I recently went to Boston to see the Goya exhibit at the Boston Museum of Fine Arts and was thrilled to see one of my favorite paintings by this artist: Self Portrait with Dr. Arrias. The painting was on loan from the Minneapolis Institute of Arts — a museum I never had the chance to visit. In my opinion, this is one of the best portraits of a physician in the history of western art in the way it shows deep compassion and a fierce will to improve the health of his patient.
This oil painting was created in 1820 when the artist was 74, and eight years before his death. The artist had already achieved great fame as painter to royal courts of Spain. Goya had been afflicted for years with medical problems that left him deaf and partially blind. The nature of his illness remains a mystery, but some conjecture that it might have been due to lead poisoning from his paints.
The painting shows Dr. Arrias holding a pale and weakened Goya as he administers what might be his medicine. The positioning and gesture of the hands of the doctor express a determination to get his patient better, and his face expresses kindness and caring. In the background are mysterious dark figures that might represent the nightmares of a man in a state of delirium. After this painting was executed, Goya began work on his Black Paintings” which greatly expanded his dark visions of humanity.
This portrait reveals its greatness when compared with other portraits of physicians done by famous artists. Dr. Tulp, for example, painted by Rembrandt van Rijn in 1632 shows a flamboyantly dressed professor teaching anatomy to a group of students. The design of this portrait does not reflect caring for a sick patient, but rather exhibits a pedantic scientific demonstration.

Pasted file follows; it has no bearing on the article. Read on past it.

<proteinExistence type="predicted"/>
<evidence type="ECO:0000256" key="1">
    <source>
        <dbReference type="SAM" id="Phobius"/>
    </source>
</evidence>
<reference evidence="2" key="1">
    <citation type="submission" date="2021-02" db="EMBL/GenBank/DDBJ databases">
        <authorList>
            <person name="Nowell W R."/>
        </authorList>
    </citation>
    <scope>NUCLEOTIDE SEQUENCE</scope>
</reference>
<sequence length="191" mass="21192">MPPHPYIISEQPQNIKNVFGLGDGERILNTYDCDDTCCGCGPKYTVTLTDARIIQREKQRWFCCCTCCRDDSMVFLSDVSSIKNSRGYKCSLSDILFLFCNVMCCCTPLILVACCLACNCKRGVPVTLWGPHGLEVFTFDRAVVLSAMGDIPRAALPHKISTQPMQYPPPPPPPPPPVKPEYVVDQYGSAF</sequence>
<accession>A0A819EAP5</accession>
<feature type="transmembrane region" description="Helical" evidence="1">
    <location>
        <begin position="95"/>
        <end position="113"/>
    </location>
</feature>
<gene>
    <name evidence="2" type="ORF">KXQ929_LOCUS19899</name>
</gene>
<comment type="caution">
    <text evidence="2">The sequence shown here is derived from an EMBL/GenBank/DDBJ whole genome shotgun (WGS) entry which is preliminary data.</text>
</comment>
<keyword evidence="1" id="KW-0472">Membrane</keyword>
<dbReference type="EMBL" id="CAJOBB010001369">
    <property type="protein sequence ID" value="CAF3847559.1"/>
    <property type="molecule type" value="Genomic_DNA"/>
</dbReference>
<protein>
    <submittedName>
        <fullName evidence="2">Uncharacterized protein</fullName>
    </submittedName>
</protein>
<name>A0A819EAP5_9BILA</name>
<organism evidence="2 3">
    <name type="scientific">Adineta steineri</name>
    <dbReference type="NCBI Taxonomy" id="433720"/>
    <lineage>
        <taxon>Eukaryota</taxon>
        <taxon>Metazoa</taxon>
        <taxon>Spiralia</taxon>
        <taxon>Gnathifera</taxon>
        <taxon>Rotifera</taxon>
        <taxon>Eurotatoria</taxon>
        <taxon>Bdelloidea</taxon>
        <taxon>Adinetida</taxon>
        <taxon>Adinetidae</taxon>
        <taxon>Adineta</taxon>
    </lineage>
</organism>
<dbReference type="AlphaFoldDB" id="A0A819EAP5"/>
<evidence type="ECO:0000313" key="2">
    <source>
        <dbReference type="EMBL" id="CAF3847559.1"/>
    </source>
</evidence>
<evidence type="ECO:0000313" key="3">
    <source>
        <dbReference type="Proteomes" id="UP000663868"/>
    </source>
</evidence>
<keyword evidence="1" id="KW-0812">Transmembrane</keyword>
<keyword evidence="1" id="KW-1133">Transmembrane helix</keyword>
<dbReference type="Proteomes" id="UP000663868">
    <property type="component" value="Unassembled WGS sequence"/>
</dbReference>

The portrait of Dr. Gachet painted by Vincent Van Gogh in 1890 depicts a man who appears melancholy or bored, leaning his head against his hand. In front of him are two novels and a foxglove plant, from which digitalis is extracted. There is no indication that the subject is a physician other than the medicinal plant in front of him and Van Gogh’s letters, and there is no display of caring or compassion that comes across.
Then there is the great portrait of Dr. Gross by Thomas Eakins, painted in 1875. In this painting, the doctor with the bloody hand and scalpel is looking away from a patient who is unconscious on the operating table and whose leg is being cut. To the viewer’s left and behind Dr. Gross is a person in distress, possibly the patient’s mother, and the great doctor shows no reaction or empathy. Dr. Gross might have been a skilled surgeon and teacher, but compassion does not seem his forté, at least in this portrait.
When we compare Goya’s image to these paintings, we begin to appreciate the qualities that are displayed in Dr. Arrias through the artist’s skilled hand. The attributes of compassion and caring are difficult to measure in board examinations, and may not matter much in today’s data-driven health care environment. Yet these qualities are so important in establishing a relationship with a sick patient. The process of entering a physician-patient relationship is an intimate, challenging experience that should not be taken for granted, and we as physicians can change people’s lives. In Dr. Arrias’ case, he enabled Goya to live another eight years and further express his genius in art, which was a gift to the world. Perhaps this painting needs to be distributed to every medical student as the ideal to be attained through training as a physician.
This post was inspired through correspondence with my watercolor teacher, the master Tim Clark.
Jeffrey M. Levine is an internal medicine physician specializing in geriatrics and wound care, and can be reached at his self-titled site, Jeffrey M. Levine, MD.